If n/q results in a remainder:

n! = a * b * c * ...* j * k


k = [(tq + 1) * (tq + 2) * ... * n]
Figure 1. Simple Flowchart for the Code: You can see the interactions among the main functions in the code here.

That is, you can divide the whole interval of numbers in t+1 smaller intervals, calculate the partial products, and then multiply them again to obtain the final result.

With a multiprocessor machine, I wondered if by calculating a, b, ..., k simultaneously and then multiplying the results together I could shorten the total elapsed time. In an attempt to solve this problem, I wrote a small piece of Erlang code. While not a usable implementation of the factorial function, the code does serve to explore Erlang syntax and its potential for concurrency computation (see Figure 1).

The remainder of this article shows you how you can use Erlang's message-passing method to enable parallel processes to work together concurrently. During the analysis of the code, I explain some syntax features and show you how recursion, pattern matching, and concurrency work in Erlang. Covering all Erlang syntax and features is beyond the scope of this article, but you can find a lot of documentation on the Internet.

Anatomy of an Erlang Program

Erlang programs start with declarations that contain the dash character (-) in position 0 and that make assertions about the naming, availability, and definitions of functions. Take a look at a couple of declarations:



Erlang uses modules. The module fact resides in a file named fact.erl, and it requires the module declaration at the top (click here to download the file). As you likely noticed, all statements have to be terminated with a dot:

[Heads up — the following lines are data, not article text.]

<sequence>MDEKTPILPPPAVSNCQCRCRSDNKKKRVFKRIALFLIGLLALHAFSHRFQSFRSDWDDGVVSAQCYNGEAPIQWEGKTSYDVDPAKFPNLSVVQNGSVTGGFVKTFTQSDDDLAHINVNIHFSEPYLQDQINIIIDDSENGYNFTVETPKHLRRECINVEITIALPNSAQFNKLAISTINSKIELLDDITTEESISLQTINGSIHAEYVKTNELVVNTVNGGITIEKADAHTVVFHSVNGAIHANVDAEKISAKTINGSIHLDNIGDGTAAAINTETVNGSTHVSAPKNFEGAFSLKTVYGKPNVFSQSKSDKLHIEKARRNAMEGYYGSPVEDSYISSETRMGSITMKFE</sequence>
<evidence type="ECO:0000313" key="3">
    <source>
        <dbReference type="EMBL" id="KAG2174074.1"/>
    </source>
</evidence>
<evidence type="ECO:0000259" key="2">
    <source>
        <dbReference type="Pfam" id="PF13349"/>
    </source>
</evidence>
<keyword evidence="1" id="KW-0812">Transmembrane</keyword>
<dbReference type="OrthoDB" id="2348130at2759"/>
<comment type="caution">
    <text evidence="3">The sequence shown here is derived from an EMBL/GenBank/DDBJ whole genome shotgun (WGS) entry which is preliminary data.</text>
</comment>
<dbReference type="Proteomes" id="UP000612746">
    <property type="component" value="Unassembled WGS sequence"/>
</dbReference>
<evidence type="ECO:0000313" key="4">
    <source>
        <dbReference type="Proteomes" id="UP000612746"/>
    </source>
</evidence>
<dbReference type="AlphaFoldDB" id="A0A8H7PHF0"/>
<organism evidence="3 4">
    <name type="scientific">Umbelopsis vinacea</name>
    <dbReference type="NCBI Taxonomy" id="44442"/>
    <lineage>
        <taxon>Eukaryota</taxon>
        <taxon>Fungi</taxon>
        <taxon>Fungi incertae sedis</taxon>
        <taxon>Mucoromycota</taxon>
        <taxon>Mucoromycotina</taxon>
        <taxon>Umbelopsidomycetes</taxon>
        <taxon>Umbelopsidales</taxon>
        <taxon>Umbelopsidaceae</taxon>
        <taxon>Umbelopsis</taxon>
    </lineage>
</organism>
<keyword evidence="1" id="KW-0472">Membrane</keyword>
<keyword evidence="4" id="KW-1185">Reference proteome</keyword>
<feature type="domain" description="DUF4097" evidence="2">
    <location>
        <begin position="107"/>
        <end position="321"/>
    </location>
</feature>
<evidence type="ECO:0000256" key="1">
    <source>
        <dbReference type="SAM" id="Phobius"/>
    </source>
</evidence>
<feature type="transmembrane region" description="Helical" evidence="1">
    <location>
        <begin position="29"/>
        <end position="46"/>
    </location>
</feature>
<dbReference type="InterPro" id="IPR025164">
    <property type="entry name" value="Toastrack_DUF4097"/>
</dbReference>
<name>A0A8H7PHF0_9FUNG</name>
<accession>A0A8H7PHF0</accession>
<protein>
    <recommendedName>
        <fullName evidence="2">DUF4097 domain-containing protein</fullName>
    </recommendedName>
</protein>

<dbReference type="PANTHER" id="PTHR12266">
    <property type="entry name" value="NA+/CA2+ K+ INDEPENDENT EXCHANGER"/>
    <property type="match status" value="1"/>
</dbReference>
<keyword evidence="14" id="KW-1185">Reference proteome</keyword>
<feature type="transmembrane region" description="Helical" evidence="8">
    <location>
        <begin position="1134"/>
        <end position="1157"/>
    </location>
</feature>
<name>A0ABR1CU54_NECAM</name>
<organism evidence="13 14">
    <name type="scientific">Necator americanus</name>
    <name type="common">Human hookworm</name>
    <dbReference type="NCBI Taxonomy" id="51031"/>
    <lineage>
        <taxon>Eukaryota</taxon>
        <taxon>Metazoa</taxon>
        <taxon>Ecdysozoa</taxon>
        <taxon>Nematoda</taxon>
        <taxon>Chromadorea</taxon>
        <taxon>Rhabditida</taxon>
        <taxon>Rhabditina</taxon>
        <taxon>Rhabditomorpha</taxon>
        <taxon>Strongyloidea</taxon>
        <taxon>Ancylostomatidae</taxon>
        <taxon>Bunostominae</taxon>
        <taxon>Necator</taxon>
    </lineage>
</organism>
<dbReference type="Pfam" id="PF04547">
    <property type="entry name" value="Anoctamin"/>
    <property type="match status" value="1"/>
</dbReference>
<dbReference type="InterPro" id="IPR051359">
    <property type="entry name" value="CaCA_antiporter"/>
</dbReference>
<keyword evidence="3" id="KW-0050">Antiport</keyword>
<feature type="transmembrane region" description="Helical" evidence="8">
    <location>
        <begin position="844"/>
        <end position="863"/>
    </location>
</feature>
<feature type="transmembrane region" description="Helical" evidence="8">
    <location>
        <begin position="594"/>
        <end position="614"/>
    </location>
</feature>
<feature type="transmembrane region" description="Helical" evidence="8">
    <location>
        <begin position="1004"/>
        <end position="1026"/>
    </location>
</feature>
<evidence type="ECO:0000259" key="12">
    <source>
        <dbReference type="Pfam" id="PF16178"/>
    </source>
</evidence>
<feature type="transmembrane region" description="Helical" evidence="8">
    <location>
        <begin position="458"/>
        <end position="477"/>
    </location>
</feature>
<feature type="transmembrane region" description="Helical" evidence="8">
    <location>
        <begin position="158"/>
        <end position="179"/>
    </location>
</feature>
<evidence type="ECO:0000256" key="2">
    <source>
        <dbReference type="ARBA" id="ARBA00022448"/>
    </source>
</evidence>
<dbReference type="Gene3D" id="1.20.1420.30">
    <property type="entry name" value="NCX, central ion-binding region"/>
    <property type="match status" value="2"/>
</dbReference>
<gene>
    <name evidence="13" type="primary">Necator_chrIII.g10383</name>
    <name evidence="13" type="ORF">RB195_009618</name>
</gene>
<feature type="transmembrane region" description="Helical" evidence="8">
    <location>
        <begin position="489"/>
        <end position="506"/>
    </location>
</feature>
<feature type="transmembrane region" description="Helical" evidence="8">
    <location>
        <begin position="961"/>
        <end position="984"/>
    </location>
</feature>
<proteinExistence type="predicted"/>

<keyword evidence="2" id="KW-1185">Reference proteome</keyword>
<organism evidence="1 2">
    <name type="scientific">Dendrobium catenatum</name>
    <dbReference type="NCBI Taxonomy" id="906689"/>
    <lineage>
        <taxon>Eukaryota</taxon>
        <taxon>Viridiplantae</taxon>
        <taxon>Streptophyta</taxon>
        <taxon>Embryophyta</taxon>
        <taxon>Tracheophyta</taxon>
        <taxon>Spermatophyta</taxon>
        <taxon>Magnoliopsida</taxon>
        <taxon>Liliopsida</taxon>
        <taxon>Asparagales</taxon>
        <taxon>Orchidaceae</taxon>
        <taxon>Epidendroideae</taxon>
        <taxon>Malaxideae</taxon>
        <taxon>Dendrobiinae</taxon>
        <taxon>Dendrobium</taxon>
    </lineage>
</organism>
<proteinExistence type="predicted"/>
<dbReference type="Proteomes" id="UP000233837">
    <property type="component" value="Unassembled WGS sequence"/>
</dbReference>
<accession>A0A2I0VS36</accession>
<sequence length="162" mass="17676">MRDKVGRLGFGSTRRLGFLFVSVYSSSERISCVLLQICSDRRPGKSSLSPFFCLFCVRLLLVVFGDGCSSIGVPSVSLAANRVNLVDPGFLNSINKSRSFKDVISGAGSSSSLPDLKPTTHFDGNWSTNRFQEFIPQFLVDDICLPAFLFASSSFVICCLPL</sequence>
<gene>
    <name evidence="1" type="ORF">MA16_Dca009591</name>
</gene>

In each module, you can write a lot of functions, but only the ones exported can be seen and called outside the module itself. The notation start/2 means that the exported function named start accepts two arguments:

start(ProcNum, Number) ->    ComputationStart = erlang:now(),    ...

This is the way you define a function. Again, notice that the whole definition is a statement and that the single instructions that compose it have to be separated by a comma.


Variables start with a capital letter. To avoid hidden effects, you can bind them to a constant value only once. A variable can be bound or not but the compiler will issue a warning if you use an unbound variable!

Erlang provides a few types of variables. The most used are numbers, atoms, lists, and tuples. Atoms are constant values with names that start with small letters. Otherwise, you have to enclose them in quotation marks. Lists and tuples respectively store a variable number and a fixed number of numbers, atoms, lists, and tuples. You enclose lists in brackets and tuples in curly brackets. Erlang is a dynamically typed language, so it performs variable type checking at run time.

The following line is the Erlang syntax to call a function that is exported by a module. In this case, the function seq of the module lists returns a list containing all integers from 1 to Number. The basic installation of Erlang provides a set of utility modules such as lists:

compute(ProcNum, lists:seq(1,Number)),

Note the call to the function compute. Here is the definition of that function:

compute(_, Numbers) when length(Numbers) == 1 ->    ...compute(ProcNum, Numbers) when ProcNum == 1 ->    ...compute(ProcNum, Numbers) ->    ...

You can define a function in more than one way. In this case, the three variants of the function differ by the presence of what is called a guard clause. But, as you will see further in the code, the same function can also have different definitions based on the number and the kind of input parameters.